Perfluoroalkyl substances and fish consumption

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Abstract

Background:

Perfluoroalkyl substances (PFAS) are an emerging class of contaminants. Certain PFAS are regulated or voluntarily limited due to concern about environmental persistence and adverse health effects, including thyroid disease and dyslipidemia. The major source of PFAS exposure in the general population is thought to be consumption of seafood.

Objectives:

In this analysis we examine PFAS levels and their determinants, as well as associations between PFAS levels and self-reported fish and shellfish consumption, using a representative sample of the U.S. population.

Methods:

Data on PFAS levels and self-reported fish consumption over the past 30 days were collected from the 2007–2008, 2009–2010, 2011–2012, and 2013–2014 cycles of the National Health and Nutrition Examination Survey. Twelve different PFAS were measured in serum samples from participants. Ordinary least squares regression models were used to identify factors (demographic characteristics and fish consumption habits) associated with serum PFAS concentrations. Additional models were further adjusted for other potential exposures including military service and consumption of ready-to-eat and fast foods.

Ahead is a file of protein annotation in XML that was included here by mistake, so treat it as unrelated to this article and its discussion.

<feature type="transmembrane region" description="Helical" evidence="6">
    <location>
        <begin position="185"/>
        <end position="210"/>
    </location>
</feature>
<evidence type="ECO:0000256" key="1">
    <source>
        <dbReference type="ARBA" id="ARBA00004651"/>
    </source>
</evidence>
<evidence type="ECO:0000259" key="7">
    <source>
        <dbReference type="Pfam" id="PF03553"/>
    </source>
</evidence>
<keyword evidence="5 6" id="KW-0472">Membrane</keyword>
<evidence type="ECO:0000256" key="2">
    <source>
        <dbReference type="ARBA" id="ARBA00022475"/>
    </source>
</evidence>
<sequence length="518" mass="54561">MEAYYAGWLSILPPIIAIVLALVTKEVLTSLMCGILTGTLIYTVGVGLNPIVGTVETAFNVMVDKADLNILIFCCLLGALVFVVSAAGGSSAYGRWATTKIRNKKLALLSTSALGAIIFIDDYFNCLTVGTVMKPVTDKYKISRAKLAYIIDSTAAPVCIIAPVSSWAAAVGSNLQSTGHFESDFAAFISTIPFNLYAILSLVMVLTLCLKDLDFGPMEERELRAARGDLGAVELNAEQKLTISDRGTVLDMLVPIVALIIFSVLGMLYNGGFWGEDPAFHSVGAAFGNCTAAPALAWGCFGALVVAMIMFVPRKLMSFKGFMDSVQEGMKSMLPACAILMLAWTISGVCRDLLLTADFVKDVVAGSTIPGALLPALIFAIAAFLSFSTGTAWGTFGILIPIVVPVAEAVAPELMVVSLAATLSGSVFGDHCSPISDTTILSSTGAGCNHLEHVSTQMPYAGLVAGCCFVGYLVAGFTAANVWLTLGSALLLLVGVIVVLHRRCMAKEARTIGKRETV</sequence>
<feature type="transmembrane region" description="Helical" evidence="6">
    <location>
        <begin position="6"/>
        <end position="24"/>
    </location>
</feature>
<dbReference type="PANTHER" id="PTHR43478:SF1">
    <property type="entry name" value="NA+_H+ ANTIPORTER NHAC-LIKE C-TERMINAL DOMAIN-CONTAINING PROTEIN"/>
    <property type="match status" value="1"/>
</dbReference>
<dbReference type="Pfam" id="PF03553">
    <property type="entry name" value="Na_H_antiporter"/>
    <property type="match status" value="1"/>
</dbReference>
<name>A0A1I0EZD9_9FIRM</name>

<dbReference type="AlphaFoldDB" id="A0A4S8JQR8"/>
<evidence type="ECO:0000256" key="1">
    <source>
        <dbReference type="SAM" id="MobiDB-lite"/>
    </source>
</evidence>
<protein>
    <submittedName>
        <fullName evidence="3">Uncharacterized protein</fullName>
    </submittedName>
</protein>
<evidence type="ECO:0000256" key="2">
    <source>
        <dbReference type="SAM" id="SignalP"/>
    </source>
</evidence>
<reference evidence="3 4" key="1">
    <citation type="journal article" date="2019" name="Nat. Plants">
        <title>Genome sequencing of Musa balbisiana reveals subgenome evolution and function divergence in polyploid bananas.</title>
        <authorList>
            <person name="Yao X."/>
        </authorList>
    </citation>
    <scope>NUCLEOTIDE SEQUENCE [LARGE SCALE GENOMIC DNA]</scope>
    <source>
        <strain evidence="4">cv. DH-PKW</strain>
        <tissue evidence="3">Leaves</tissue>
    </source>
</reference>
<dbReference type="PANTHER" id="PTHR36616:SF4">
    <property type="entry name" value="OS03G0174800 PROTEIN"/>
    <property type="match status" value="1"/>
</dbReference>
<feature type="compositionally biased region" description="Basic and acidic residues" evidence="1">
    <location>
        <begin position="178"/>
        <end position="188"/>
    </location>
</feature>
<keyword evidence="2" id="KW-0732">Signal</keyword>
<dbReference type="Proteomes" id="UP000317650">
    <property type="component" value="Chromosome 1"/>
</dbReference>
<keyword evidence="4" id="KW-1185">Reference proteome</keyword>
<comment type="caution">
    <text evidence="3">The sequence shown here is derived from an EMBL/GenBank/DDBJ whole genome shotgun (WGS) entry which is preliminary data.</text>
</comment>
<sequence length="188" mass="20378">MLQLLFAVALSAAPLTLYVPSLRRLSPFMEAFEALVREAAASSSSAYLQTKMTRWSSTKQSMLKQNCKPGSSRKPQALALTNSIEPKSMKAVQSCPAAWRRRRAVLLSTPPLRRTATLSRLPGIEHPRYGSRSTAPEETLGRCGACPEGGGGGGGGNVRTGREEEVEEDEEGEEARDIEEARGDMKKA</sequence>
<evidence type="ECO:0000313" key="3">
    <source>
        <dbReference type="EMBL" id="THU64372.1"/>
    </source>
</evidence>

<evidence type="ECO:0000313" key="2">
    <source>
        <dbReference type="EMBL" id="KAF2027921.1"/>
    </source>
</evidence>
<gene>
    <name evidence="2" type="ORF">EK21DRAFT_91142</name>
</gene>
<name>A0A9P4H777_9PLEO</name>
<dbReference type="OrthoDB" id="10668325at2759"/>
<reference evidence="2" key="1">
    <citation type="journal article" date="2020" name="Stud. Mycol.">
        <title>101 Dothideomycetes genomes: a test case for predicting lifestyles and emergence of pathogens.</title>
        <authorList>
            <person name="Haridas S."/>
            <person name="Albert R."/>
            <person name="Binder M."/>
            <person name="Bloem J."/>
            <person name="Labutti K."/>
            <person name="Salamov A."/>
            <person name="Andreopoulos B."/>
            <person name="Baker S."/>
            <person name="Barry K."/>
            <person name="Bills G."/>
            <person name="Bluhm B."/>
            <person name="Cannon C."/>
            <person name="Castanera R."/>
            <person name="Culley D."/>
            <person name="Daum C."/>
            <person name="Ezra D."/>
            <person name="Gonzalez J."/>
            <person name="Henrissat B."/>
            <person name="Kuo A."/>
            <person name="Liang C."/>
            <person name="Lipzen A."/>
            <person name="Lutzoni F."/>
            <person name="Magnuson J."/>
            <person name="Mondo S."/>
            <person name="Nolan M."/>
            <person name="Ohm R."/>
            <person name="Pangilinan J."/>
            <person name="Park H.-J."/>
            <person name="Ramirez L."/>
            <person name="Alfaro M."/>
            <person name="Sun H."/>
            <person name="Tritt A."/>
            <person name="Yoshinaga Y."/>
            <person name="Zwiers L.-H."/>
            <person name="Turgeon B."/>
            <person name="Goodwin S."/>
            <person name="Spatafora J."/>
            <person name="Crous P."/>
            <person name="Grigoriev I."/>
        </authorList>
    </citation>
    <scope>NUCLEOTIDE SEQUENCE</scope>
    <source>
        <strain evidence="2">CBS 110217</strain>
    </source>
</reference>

Results:

Seven PFAS were detected in at least 30% of participants and were examined in subsequent analyses (PFDA, PFOA, PFOS, PFHxS, MPAH, PFNA, PFUA). The PFAS with the highest concentrations were PFOS, followed by PFOA, PFHxS and PFNA (medians of 8.3, 2.7, 1.5 and 1.0 ng/mL). Fish consumption was generally low, with a median of 1.2 fish meals and 0.14 shellfish meals, reported over the past 30 days. After adjusting for demographic characteristics, total fish consumption was associated with reduced MPAH, and with elevated PFDE, PFNA and PFuDA. Shellfish consumption was associated with elevations of all PFAS examined except MPAH. Certain specific fish and shellfish types were also associated with specific PFAS. Adjustment for additional exposure variables resulted in little to no change in effect estimates for seafood variables.

Conclusions:

PFAS are emerging contaminants with widespread exposure, persistence, and potential for adverse health effects. In the general population, fish and shellfish consumption are associated with PFAS levels, which may indicate an avenue for education and outreach.

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